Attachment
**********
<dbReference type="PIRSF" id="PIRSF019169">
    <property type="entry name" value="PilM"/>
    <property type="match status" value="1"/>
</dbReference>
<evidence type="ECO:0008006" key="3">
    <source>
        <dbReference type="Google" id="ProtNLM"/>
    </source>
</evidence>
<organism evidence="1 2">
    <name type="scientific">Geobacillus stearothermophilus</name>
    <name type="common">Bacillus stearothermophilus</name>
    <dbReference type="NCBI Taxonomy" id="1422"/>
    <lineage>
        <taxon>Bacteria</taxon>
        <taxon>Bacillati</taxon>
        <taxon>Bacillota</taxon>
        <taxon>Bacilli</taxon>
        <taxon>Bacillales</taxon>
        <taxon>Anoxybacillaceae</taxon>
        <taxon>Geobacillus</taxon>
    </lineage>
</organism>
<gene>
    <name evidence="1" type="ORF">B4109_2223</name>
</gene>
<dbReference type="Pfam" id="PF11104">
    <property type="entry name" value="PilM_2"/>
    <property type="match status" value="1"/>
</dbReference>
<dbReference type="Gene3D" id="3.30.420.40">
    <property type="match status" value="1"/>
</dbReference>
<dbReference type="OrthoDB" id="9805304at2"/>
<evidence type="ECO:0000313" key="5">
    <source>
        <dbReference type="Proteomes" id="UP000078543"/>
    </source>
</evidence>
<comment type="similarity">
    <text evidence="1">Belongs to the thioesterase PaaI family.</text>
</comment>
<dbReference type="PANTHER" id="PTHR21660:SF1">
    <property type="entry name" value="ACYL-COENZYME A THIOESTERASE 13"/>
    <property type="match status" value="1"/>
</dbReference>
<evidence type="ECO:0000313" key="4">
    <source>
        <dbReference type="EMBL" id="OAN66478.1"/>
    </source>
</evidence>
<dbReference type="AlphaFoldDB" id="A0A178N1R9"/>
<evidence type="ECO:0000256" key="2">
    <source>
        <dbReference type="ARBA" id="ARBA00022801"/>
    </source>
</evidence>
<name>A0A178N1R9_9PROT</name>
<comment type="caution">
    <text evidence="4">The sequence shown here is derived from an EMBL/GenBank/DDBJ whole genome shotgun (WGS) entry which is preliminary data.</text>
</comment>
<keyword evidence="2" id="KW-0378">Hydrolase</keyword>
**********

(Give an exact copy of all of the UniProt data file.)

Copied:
<dbReference type="PIRSF" id="PIRSF019169">
    <property type="entry name" value="PilM"/>
    <property type="match status" value="1"/>
</dbReference>
<evidence type="ECO:0008006" key="3">
    <source>
        <dbReference type="Google" id="ProtNLM"/>
    </source>
</evidence>
<organism evidence="1 2">
    <name type="scientific">Geobacillus stearothermophilus</name>
    <name type="common">Bacillus stearothermophilus</name>
    <dbReference type="NCBI Taxonomy" id="1422"/>
    <lineage>
        <taxon>Bacteria</taxon>
        <taxon>Bacillati</taxon>
        <taxon>Bacillota</taxon>
        <taxon>Bacilli</taxon>
        <taxon>Bacillales</taxon>
        <taxon>Anoxybacillaceae</taxon>
        <taxon>Geobacillus</taxon>
    </lineage>
</organism>
<gene>
    <name evidence="1" type="ORF">B4109_2223</name>
</gene>
<dbReference type="Pfam" id="PF11104">
    <property type="entry name" value="PilM_2"/>
    <property type="match status" value="1"/>
</dbReference>
<dbReference type="Gene3D" id="3.30.420.40">
    <property type="match status" value="1"/>
</dbReference>
<dbReference type="OrthoDB" id="9805304at2"/>
<evidence type="ECO:0000313" key="5">
    <source>
        <dbReference type="Proteomes" id="UP000078543"/>
    </source>
</evidence>
<comment type="similarity">
    <text evidence="1">Belongs to the thioesterase PaaI family.</text>
</comment>
<dbReference type="PANTHER" id="PTHR21660:SF1">
    <property type="entry name" value="ACYL-COENZYME A THIOESTERASE 13"/>
    <property type="match status" value="1"/>
</dbReference>
<evidence type="ECO:0000313" key="4">
    <source>
        <dbReference type="EMBL" id="OAN66478.1"/>
    </source>
</evidence>
<dbReference type="AlphaFoldDB" id="A0A178N1R9"/>
<evidence type="ECO:0000256" key="2">
    <source>
        <dbReference type="ARBA" id="ARBA00022801"/>
    </source>
</evidence>
<name>A0A178N1R9_9PROT</name>
<comment type="caution">
    <text evidence="4">The sequence shown here is derived from an EMBL/GenBank/DDBJ whole genome shotgun (WGS) entry which is preliminary data.</text>
</comment>
<keyword evidence="2" id="KW-0378">Hydrolase</keyword>